Wednesday, July 11, 2007

Arran once more

This charcoal cartoon is to be found, along with 5 or 6 others, on the walls of the boathouse attached to Dougrie Lodge, once the Duke of Montrose’s Shooting Lodge, on the west coast of Arran.

{Dougrie = An Dubh Gharadh or An Dubh Ghearraidh. "The black dyke" or "the black fertile land". Local people were nicknamed coilich dhubha, "black cocks".}

The artist and date is not known. but it is presumed to have been a guest of the Duke who was whiling away time, possibly during a rainstorm or keeping away from the midges.


Katya said...

Hmmm...and in that particular cartoon, do you suppose is water?
OK, to show my total ignorance, what is the language of the Scots?
Is it Gaelic? Is this a language that is vastly used? Sorry to ask so many questions....I am always curious. My own father speaks a (very) corrupted Ukrainian, as his parents, like most who immigrated to the US, mixed the "mother" tongue with English! My grandparents passed away in 1972, so I suppose my father's use of the Ukrainian is even worse! He and his siblings speak English. I certainly hope I am not being a total pest!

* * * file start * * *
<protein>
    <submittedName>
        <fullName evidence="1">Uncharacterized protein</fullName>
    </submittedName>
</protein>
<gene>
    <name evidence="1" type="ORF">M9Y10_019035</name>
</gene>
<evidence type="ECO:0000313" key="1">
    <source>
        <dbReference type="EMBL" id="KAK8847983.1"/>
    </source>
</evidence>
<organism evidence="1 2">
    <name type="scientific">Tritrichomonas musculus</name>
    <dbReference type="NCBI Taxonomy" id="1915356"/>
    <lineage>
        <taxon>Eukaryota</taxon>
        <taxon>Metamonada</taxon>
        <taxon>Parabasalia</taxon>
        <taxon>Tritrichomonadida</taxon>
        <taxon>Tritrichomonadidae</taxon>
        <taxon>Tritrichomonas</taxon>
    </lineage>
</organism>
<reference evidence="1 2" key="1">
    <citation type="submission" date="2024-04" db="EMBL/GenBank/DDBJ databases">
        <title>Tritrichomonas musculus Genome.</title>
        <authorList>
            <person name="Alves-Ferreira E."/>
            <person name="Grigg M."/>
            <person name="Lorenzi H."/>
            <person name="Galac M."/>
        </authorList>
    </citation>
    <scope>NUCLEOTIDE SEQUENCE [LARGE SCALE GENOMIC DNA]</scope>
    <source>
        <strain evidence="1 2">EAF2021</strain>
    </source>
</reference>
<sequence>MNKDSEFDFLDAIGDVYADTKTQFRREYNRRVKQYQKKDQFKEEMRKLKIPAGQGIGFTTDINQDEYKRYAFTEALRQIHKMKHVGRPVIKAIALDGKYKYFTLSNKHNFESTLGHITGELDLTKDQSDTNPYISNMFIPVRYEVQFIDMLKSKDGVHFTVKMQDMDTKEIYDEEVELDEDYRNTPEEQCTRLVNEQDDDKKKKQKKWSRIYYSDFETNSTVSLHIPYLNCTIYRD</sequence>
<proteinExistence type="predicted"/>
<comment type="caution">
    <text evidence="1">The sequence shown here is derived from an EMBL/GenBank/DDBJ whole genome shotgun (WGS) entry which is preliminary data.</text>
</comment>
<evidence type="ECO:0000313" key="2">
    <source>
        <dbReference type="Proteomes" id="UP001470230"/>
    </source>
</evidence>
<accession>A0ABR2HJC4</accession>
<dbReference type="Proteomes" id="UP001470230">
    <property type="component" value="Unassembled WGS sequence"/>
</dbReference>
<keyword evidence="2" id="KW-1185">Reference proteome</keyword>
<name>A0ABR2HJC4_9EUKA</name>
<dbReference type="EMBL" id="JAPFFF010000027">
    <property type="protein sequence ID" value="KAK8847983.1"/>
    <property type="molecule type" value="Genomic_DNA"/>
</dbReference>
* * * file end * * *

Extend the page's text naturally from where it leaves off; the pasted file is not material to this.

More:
An Honest Man said...

Scottish Gaelic (as opposed to Irish Gaelic or Erse) was the main language of the Highlands and Islands (but not the central belt or borders) before it was fairly ruthlessly stamped on by the Education system (politically inspired). It is making a small resurgence now with a few schools (mainly in the central belt) teaching in Gaelic. It was spoken in Arran at one point.

Of course it is water...., but in this case Usquebaugh - the water of life.

Chris said...

Great couple of photos - and I now realise why you sometimes see the English spelling of "Dougarie". Presumably a closer transliteration of the Gaelic sound?